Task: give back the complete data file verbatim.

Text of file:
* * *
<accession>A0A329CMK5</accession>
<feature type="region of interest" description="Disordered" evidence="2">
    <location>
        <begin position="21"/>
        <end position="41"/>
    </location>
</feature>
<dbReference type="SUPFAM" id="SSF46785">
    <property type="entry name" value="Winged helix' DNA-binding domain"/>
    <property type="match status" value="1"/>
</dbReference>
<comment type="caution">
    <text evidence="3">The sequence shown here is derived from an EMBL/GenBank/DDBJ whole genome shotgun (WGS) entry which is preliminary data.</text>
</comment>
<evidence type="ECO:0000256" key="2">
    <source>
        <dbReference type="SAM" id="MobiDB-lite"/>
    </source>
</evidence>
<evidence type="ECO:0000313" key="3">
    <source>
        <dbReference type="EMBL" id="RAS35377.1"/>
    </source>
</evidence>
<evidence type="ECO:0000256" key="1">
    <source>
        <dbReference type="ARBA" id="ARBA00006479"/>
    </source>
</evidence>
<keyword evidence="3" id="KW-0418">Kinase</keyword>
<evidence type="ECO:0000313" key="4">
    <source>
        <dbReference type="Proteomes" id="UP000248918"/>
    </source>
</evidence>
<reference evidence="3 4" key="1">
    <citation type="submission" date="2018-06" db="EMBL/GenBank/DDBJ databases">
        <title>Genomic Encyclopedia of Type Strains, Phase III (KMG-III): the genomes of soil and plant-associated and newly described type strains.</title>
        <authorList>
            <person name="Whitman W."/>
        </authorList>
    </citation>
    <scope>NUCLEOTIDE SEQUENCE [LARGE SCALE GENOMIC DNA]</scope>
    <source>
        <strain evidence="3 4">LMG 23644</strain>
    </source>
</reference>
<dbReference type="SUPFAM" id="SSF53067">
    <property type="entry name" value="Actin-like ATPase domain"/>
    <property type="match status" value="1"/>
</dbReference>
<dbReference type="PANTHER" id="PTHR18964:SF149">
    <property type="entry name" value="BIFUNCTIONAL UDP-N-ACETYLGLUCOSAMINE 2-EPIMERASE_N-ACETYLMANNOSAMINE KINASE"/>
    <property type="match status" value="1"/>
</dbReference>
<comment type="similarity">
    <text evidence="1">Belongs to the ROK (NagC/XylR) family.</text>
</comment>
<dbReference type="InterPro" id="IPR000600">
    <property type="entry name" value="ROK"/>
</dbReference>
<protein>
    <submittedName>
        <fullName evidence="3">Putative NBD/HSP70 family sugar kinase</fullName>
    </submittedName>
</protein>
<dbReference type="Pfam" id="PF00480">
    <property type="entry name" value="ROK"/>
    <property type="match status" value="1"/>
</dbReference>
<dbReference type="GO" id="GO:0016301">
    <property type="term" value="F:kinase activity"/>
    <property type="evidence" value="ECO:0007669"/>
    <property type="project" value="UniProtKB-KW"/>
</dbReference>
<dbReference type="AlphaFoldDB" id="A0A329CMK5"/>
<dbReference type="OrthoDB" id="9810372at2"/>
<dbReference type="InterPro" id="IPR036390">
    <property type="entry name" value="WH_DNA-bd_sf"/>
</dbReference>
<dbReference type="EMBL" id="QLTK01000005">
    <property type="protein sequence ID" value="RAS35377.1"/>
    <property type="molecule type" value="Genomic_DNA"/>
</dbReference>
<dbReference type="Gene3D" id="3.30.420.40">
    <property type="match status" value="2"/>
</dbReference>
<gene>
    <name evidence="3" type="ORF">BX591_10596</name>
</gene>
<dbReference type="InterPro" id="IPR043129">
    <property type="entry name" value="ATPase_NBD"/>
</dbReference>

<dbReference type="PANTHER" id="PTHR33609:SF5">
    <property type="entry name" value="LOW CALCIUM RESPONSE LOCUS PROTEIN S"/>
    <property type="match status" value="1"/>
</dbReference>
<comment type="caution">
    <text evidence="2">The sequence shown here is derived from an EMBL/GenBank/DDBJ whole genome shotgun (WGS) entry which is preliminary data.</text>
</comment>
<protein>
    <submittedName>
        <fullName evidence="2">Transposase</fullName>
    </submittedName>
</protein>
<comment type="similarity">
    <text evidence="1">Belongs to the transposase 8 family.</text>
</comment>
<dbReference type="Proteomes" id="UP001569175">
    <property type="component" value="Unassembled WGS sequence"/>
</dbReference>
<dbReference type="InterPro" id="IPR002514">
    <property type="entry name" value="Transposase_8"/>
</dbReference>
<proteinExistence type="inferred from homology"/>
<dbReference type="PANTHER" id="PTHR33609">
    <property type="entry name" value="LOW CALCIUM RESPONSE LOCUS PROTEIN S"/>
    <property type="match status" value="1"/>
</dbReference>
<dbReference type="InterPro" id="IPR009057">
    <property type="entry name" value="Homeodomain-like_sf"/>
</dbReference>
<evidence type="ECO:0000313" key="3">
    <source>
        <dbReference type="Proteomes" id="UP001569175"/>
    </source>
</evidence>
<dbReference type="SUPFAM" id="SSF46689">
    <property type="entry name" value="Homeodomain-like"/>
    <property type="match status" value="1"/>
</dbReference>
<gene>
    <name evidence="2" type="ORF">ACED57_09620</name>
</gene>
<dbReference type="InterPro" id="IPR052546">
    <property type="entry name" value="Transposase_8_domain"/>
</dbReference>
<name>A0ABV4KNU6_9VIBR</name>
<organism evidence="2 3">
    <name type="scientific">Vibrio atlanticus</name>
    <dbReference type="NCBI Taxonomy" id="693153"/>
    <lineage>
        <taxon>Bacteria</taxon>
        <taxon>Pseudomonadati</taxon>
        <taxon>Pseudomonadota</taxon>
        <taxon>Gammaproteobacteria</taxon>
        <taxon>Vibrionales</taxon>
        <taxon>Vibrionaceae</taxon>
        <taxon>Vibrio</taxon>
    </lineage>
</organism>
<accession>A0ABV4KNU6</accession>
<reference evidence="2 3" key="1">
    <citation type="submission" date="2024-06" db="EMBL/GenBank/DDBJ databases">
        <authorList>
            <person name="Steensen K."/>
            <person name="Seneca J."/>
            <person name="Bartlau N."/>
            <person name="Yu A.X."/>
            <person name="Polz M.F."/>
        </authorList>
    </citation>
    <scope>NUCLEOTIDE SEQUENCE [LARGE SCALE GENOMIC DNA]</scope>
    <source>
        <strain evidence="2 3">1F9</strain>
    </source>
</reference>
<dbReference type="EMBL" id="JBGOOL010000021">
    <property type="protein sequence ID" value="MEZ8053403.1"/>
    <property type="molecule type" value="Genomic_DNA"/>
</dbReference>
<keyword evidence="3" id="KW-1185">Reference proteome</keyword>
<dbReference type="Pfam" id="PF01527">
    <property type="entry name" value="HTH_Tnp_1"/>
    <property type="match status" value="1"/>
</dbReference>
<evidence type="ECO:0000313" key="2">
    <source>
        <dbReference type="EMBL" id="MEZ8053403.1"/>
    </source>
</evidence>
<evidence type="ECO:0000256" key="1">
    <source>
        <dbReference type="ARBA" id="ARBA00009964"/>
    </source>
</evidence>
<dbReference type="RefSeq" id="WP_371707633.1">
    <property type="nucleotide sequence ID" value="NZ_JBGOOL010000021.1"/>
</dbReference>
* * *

<accession>A0A329CMK5</accession>
<feature type="region of interest" description="Disordered" evidence="2">
    <location>
        <begin position="21"/>
        <end position="41"/>
    </location>
</feature>
<dbReference type="SUPFAM" id="SSF46785">
    <property type="entry name" value="Winged helix' DNA-binding domain"/>
    <property type="match status" value="1"/>
</dbReference>
<comment type="caution">
    <text evidence="3">The sequence shown here is derived from an EMBL/GenBank/DDBJ whole genome shotgun (WGS) entry which is preliminary data.</text>
</comment>
<evidence type="ECO:0000256" key="2">
    <source>
        <dbReference type="SAM" id="MobiDB-lite"/>
    </source>
</evidence>
<evidence type="ECO:0000313" key="3">
    <source>
        <dbReference type="EMBL" id="RAS35377.1"/>
    </source>
</evidence>
<evidence type="ECO:0000256" key="1">
    <source>
        <dbReference type="ARBA" id="ARBA00006479"/>
    </source>
</evidence>
<keyword evidence="3" id="KW-0418">Kinase</keyword>
<evidence type="ECO:0000313" key="4">
    <source>
        <dbReference type="Proteomes" id="UP000248918"/>
    </source>
</evidence>
<reference evidence="3 4" key="1">
    <citation type="submission" date="2018-06" db="EMBL/GenBank/DDBJ databases">
        <title>Genomic Encyclopedia of Type Strains, Phase III (KMG-III): the genomes of soil and plant-associated and newly described type strains.</title>
        <authorList>
            <person name="Whitman W."/>
        </authorList>
    </citation>
    <scope>NUCLEOTIDE SEQUENCE [LARGE SCALE GENOMIC DNA]</scope>
    <source>
        <strain evidence="3 4">LMG 23644</strain>
    </source>
</reference>
<dbReference type="SUPFAM" id="SSF53067">
    <property type="entry name" value="Actin-like ATPase domain"/>
    <property type="match status" value="1"/>
</dbReference>
<dbReference type="PANTHER" id="PTHR18964:SF149">
    <property type="entry name" value="BIFUNCTIONAL UDP-N-ACETYLGLUCOSAMINE 2-EPIMERASE_N-ACETYLMANNOSAMINE KINASE"/>
    <property type="match status" value="1"/>
</dbReference>
<comment type="similarity">
    <text evidence="1">Belongs to the ROK (NagC/XylR) family.</text>
</comment>
<dbReference type="InterPro" id="IPR000600">
    <property type="entry name" value="ROK"/>
</dbReference>
<protein>
    <submittedName>
        <fullName evidence="3">Putative NBD/HSP70 family sugar kinase</fullName>
    </submittedName>
</protein>
<dbReference type="Pfam" id="PF00480">
    <property type="entry name" value="ROK"/>
    <property type="match status" value="1"/>
</dbReference>
<dbReference type="GO" id="GO:0016301">
    <property type="term" value="F:kinase activity"/>
    <property type="evidence" value="ECO:0007669"/>
    <property type="project" value="UniProtKB-KW"/>
</dbReference>
<dbReference type="AlphaFoldDB" id="A0A329CMK5"/>
<dbReference type="OrthoDB" id="9810372at2"/>
<dbReference type="InterPro" id="IPR036390">
    <property type="entry name" value="WH_DNA-bd_sf"/>
</dbReference>
<dbReference type="EMBL" id="QLTK01000005">
    <property type="protein sequence ID" value="RAS35377.1"/>
    <property type="molecule type" value="Genomic_DNA"/>
</dbReference>
<dbReference type="Gene3D" id="3.30.420.40">
    <property type="match status" value="2"/>
</dbReference>
<gene>
    <name evidence="3" type="ORF">BX591_10596</name>
</gene>
<dbReference type="InterPro" id="IPR043129">
    <property type="entry name" value="ATPase_NBD"/>
</dbReference>

<dbReference type="PANTHER" id="PTHR33609:SF5">
    <property type="entry name" value="LOW CALCIUM RESPONSE LOCUS PROTEIN S"/>
    <property type="match status" value="1"/>
</dbReference>
<comment type="caution">
    <text evidence="2">The sequence shown here is derived from an EMBL/GenBank/DDBJ whole genome shotgun (WGS) entry which is preliminary data.</text>
</comment>
<protein>
    <submittedName>
        <fullName evidence="2">Transposase</fullName>
    </submittedName>
</protein>
<comment type="similarity">
    <text evidence="1">Belongs to the transposase 8 family.</text>
</comment>
<dbReference type="Proteomes" id="UP001569175">
    <property type="component" value="Unassembled WGS sequence"/>
</dbReference>
<dbReference type="InterPro" id="IPR002514">
    <property type="entry name" value="Transposase_8"/>
</dbReference>
<proteinExistence type="inferred from homology"/>
<dbReference type="PANTHER" id="PTHR33609">
    <property type="entry name" value="LOW CALCIUM RESPONSE LOCUS PROTEIN S"/>
    <property type="match status" value="1"/>
</dbReference>
<dbReference type="InterPro" id="IPR009057">
    <property type="entry name" value="Homeodomain-like_sf"/>
</dbReference>
<evidence type="ECO:0000313" key="3">
    <source>
        <dbReference type="Proteomes" id="UP001569175"/>
    </source>
</evidence>
<dbReference type="SUPFAM" id="SSF46689">
    <property type="entry name" value="Homeodomain-like"/>
    <property type="match status" value="1"/>
</dbReference>
<gene>
    <name evidence="2" type="ORF">ACED57_09620</name>
</gene>
<dbReference type="InterPro" id="IPR052546">
    <property type="entry name" value="Transposase_8_domain"/>
</dbReference>
<name>A0ABV4KNU6_9VIBR</name>
<organism evidence="2 3">
    <name type="scientific">Vibrio atlanticus</name>
    <dbReference type="NCBI Taxonomy" id="693153"/>
    <lineage>
        <taxon>Bacteria</taxon>
        <taxon>Pseudomonadati</taxon>
        <taxon>Pseudomonadota</taxon>
        <taxon>Gammaproteobacteria</taxon>
        <taxon>Vibrionales</taxon>
        <taxon>Vibrionaceae</taxon>
        <taxon>Vibrio</taxon>
    </lineage>
</organism>
<accession>A0ABV4KNU6</accession>
<reference evidence="2 3" key="1">
    <citation type="submission" date="2024-06" db="EMBL/GenBank/DDBJ databases">
        <authorList>
            <person name="Steensen K."/>
            <person name="Seneca J."/>
            <person name="Bartlau N."/>
            <person name="Yu A.X."/>
            <person name="Polz M.F."/>
        </authorList>
    </citation>
    <scope>NUCLEOTIDE SEQUENCE [LARGE SCALE GENOMIC DNA]</scope>
    <source>
        <strain evidence="2 3">1F9</strain>
    </source>
</reference>
<dbReference type="EMBL" id="JBGOOL010000021">
    <property type="protein sequence ID" value="MEZ8053403.1"/>
    <property type="molecule type" value="Genomic_DNA"/>
</dbReference>
<keyword evidence="3" id="KW-1185">Reference proteome</keyword>
<dbReference type="Pfam" id="PF01527">
    <property type="entry name" value="HTH_Tnp_1"/>
    <property type="match status" value="1"/>
</dbReference>
<evidence type="ECO:0000313" key="2">
    <source>
        <dbReference type="EMBL" id="MEZ8053403.1"/>
    </source>
</evidence>
<evidence type="ECO:0000256" key="1">
    <source>
        <dbReference type="ARBA" id="ARBA00009964"/>
    </source>
</evidence>
<dbReference type="RefSeq" id="WP_371707633.1">
    <property type="nucleotide sequence ID" value="NZ_JBGOOL010000021.1"/>
</dbReference>